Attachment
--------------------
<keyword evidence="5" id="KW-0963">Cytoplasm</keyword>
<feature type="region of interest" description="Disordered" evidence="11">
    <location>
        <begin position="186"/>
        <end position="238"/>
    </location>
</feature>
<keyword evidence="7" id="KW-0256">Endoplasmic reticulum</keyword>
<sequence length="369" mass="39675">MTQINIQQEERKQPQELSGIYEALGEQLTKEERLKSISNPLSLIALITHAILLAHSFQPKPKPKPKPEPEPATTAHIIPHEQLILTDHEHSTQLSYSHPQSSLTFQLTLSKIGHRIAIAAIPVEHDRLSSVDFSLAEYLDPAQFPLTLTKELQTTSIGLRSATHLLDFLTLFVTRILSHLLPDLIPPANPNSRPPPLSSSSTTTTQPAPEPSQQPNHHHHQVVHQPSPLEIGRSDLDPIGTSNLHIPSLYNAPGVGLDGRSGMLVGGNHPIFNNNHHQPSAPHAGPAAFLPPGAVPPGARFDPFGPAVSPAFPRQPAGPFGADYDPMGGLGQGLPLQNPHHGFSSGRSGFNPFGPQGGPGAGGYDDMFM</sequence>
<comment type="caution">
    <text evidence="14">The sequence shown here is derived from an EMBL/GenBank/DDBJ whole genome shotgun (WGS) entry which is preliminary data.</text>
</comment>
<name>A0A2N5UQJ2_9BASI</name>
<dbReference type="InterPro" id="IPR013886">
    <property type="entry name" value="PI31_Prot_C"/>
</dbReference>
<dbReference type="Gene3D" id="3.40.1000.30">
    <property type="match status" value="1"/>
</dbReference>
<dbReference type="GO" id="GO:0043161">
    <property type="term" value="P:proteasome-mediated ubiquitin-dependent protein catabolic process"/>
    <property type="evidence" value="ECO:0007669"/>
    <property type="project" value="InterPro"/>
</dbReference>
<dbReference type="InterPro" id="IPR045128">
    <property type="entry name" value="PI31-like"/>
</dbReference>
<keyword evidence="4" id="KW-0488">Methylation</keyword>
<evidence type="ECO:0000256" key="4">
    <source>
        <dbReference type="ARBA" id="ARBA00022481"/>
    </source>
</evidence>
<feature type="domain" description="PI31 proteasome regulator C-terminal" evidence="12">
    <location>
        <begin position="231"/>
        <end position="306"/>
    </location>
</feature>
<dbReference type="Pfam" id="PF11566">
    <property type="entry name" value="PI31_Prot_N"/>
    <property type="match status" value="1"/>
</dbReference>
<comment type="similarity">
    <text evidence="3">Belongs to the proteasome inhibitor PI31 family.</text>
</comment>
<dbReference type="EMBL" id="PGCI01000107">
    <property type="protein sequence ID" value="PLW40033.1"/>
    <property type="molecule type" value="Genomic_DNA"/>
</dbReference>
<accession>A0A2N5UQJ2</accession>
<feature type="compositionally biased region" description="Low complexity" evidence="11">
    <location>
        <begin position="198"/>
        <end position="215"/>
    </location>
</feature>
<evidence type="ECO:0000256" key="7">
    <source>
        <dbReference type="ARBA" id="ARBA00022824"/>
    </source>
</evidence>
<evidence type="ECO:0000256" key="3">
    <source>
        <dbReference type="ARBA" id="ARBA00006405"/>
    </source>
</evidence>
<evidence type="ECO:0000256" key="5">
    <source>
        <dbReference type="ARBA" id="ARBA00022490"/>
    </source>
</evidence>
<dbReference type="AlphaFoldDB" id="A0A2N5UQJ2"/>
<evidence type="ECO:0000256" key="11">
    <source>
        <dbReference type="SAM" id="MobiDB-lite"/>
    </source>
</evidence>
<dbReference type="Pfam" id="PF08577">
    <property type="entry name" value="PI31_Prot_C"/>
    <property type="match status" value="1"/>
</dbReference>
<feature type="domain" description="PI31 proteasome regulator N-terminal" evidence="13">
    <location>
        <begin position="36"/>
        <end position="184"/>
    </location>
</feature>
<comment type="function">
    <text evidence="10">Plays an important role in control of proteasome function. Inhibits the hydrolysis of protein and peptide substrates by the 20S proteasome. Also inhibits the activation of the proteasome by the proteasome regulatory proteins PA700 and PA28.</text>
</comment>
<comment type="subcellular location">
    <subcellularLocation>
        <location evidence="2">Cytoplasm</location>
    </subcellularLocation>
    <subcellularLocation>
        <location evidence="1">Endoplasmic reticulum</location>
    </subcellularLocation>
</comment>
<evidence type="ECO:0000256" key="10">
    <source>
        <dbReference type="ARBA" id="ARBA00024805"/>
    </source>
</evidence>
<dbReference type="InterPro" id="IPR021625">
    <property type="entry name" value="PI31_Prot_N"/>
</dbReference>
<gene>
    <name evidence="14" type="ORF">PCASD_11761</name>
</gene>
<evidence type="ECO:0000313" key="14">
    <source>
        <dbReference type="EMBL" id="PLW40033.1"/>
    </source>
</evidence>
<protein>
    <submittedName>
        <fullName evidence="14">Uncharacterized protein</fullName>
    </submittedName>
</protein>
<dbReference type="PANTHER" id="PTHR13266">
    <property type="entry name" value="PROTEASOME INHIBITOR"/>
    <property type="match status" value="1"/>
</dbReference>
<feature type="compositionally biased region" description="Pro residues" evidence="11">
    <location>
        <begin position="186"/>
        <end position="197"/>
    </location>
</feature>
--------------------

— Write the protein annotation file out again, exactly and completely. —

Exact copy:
<keyword evidence="5" id="KW-0963">Cytoplasm</keyword>
<feature type="region of interest" description="Disordered" evidence="11">
    <location>
        <begin position="186"/>
        <end position="238"/>
    </location>
</feature>
<keyword evidence="7" id="KW-0256">Endoplasmic reticulum</keyword>
<sequence length="369" mass="39675">MTQINIQQEERKQPQELSGIYEALGEQLTKEERLKSISNPLSLIALITHAILLAHSFQPKPKPKPKPEPEPATTAHIIPHEQLILTDHEHSTQLSYSHPQSSLTFQLTLSKIGHRIAIAAIPVEHDRLSSVDFSLAEYLDPAQFPLTLTKELQTTSIGLRSATHLLDFLTLFVTRILSHLLPDLIPPANPNSRPPPLSSSSTTTTQPAPEPSQQPNHHHHQVVHQPSPLEIGRSDLDPIGTSNLHIPSLYNAPGVGLDGRSGMLVGGNHPIFNNNHHQPSAPHAGPAAFLPPGAVPPGARFDPFGPAVSPAFPRQPAGPFGADYDPMGGLGQGLPLQNPHHGFSSGRSGFNPFGPQGGPGAGGYDDMFM</sequence>
<comment type="caution">
    <text evidence="14">The sequence shown here is derived from an EMBL/GenBank/DDBJ whole genome shotgun (WGS) entry which is preliminary data.</text>
</comment>
<name>A0A2N5UQJ2_9BASI</name>
<dbReference type="InterPro" id="IPR013886">
    <property type="entry name" value="PI31_Prot_C"/>
</dbReference>
<dbReference type="Gene3D" id="3.40.1000.30">
    <property type="match status" value="1"/>
</dbReference>
<dbReference type="GO" id="GO:0043161">
    <property type="term" value="P:proteasome-mediated ubiquitin-dependent protein catabolic process"/>
    <property type="evidence" value="ECO:0007669"/>
    <property type="project" value="InterPro"/>
</dbReference>
<dbReference type="InterPro" id="IPR045128">
    <property type="entry name" value="PI31-like"/>
</dbReference>
<keyword evidence="4" id="KW-0488">Methylation</keyword>
<evidence type="ECO:0000256" key="4">
    <source>
        <dbReference type="ARBA" id="ARBA00022481"/>
    </source>
</evidence>
<feature type="domain" description="PI31 proteasome regulator C-terminal" evidence="12">
    <location>
        <begin position="231"/>
        <end position="306"/>
    </location>
</feature>
<dbReference type="Pfam" id="PF11566">
    <property type="entry name" value="PI31_Prot_N"/>
    <property type="match status" value="1"/>
</dbReference>
<comment type="similarity">
    <text evidence="3">Belongs to the proteasome inhibitor PI31 family.</text>
</comment>
<dbReference type="EMBL" id="PGCI01000107">
    <property type="protein sequence ID" value="PLW40033.1"/>
    <property type="molecule type" value="Genomic_DNA"/>
</dbReference>
<accession>A0A2N5UQJ2</accession>
<feature type="compositionally biased region" description="Low complexity" evidence="11">
    <location>
        <begin position="198"/>
        <end position="215"/>
    </location>
</feature>
<evidence type="ECO:0000256" key="7">
    <source>
        <dbReference type="ARBA" id="ARBA00022824"/>
    </source>
</evidence>
<evidence type="ECO:0000256" key="3">
    <source>
        <dbReference type="ARBA" id="ARBA00006405"/>
    </source>
</evidence>
<evidence type="ECO:0000256" key="5">
    <source>
        <dbReference type="ARBA" id="ARBA00022490"/>
    </source>
</evidence>
<dbReference type="AlphaFoldDB" id="A0A2N5UQJ2"/>
<evidence type="ECO:0000256" key="11">
    <source>
        <dbReference type="SAM" id="MobiDB-lite"/>
    </source>
</evidence>
<dbReference type="Pfam" id="PF08577">
    <property type="entry name" value="PI31_Prot_C"/>
    <property type="match status" value="1"/>
</dbReference>
<feature type="domain" description="PI31 proteasome regulator N-terminal" evidence="13">
    <location>
        <begin position="36"/>
        <end position="184"/>
    </location>
</feature>
<comment type="function">
    <text evidence="10">Plays an important role in control of proteasome function. Inhibits the hydrolysis of protein and peptide substrates by the 20S proteasome. Also inhibits the activation of the proteasome by the proteasome regulatory proteins PA700 and PA28.</text>
</comment>
<comment type="subcellular location">
    <subcellularLocation>
        <location evidence="2">Cytoplasm</location>
    </subcellularLocation>
    <subcellularLocation>
        <location evidence="1">Endoplasmic reticulum</location>
    </subcellularLocation>
</comment>
<evidence type="ECO:0000256" key="10">
    <source>
        <dbReference type="ARBA" id="ARBA00024805"/>
    </source>
</evidence>
<dbReference type="InterPro" id="IPR021625">
    <property type="entry name" value="PI31_Prot_N"/>
</dbReference>
<gene>
    <name evidence="14" type="ORF">PCASD_11761</name>
</gene>
<evidence type="ECO:0000313" key="14">
    <source>
        <dbReference type="EMBL" id="PLW40033.1"/>
    </source>
</evidence>
<protein>
    <submittedName>
        <fullName evidence="14">Uncharacterized protein</fullName>
    </submittedName>
</protein>
<dbReference type="PANTHER" id="PTHR13266">
    <property type="entry name" value="PROTEASOME INHIBITOR"/>
    <property type="match status" value="1"/>
</dbReference>
<feature type="compositionally biased region" description="Pro residues" evidence="11">
    <location>
        <begin position="186"/>
        <end position="197"/>
    </location>
</feature>